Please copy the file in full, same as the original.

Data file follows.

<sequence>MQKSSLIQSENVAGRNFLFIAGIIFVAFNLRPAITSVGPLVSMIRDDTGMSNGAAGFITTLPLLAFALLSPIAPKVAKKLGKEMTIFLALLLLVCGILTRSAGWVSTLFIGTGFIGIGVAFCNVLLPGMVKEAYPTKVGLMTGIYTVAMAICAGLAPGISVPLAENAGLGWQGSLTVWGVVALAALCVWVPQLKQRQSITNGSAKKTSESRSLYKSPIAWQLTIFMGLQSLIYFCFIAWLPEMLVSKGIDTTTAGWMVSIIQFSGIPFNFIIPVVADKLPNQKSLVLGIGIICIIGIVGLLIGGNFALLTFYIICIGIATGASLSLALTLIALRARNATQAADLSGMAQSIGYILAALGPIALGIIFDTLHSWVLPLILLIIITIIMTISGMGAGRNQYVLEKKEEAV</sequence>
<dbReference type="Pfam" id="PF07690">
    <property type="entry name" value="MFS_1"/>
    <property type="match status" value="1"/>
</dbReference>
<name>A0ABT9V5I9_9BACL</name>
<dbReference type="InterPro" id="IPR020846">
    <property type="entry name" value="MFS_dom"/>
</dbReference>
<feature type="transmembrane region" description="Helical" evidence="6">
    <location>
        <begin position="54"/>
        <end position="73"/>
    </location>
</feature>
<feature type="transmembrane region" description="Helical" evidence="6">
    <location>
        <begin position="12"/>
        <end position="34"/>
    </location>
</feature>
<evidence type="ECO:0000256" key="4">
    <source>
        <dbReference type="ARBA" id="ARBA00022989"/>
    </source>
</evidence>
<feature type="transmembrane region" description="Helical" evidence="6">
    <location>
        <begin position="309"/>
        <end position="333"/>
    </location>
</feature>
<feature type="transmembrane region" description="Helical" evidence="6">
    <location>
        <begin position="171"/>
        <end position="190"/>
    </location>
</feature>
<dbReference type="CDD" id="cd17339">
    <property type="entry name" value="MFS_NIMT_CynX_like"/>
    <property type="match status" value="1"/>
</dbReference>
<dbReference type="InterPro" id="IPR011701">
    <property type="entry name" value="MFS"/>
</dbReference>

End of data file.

<sequence>MQKSSLIQSENVAGRNFLFIAGIIFVAFNLRPAITSVGPLVSMIRDDTGMSNGAAGFITTLPLLAFALLSPIAPKVAKKLGKEMTIFLALLLLVCGILTRSAGWVSTLFIGTGFIGIGVAFCNVLLPGMVKEAYPTKVGLMTGIYTVAMAICAGLAPGISVPLAENAGLGWQGSLTVWGVVALAALCVWVPQLKQRQSITNGSAKKTSESRSLYKSPIAWQLTIFMGLQSLIYFCFIAWLPEMLVSKGIDTTTAGWMVSIIQFSGIPFNFIIPVVADKLPNQKSLVLGIGIICIIGIVGLLIGGNFALLTFYIICIGIATGASLSLALTLIALRARNATQAADLSGMAQSIGYILAALGPIALGIIFDTLHSWVLPLILLIIITIIMTISGMGAGRNQYVLEKKEEAV</sequence>
<dbReference type="Pfam" id="PF07690">
    <property type="entry name" value="MFS_1"/>
    <property type="match status" value="1"/>
</dbReference>
<name>A0ABT9V5I9_9BACL</name>
<dbReference type="InterPro" id="IPR020846">
    <property type="entry name" value="MFS_dom"/>
</dbReference>
<feature type="transmembrane region" description="Helical" evidence="6">
    <location>
        <begin position="54"/>
        <end position="73"/>
    </location>
</feature>
<feature type="transmembrane region" description="Helical" evidence="6">
    <location>
        <begin position="12"/>
        <end position="34"/>
    </location>
</feature>
<evidence type="ECO:0000256" key="4">
    <source>
        <dbReference type="ARBA" id="ARBA00022989"/>
    </source>
</evidence>
<feature type="transmembrane region" description="Helical" evidence="6">
    <location>
        <begin position="309"/>
        <end position="333"/>
    </location>
</feature>
<feature type="transmembrane region" description="Helical" evidence="6">
    <location>
        <begin position="171"/>
        <end position="190"/>
    </location>
</feature>
<dbReference type="CDD" id="cd17339">
    <property type="entry name" value="MFS_NIMT_CynX_like"/>
    <property type="match status" value="1"/>
</dbReference>
<dbReference type="InterPro" id="IPR011701">
    <property type="entry name" value="MFS"/>
</dbReference>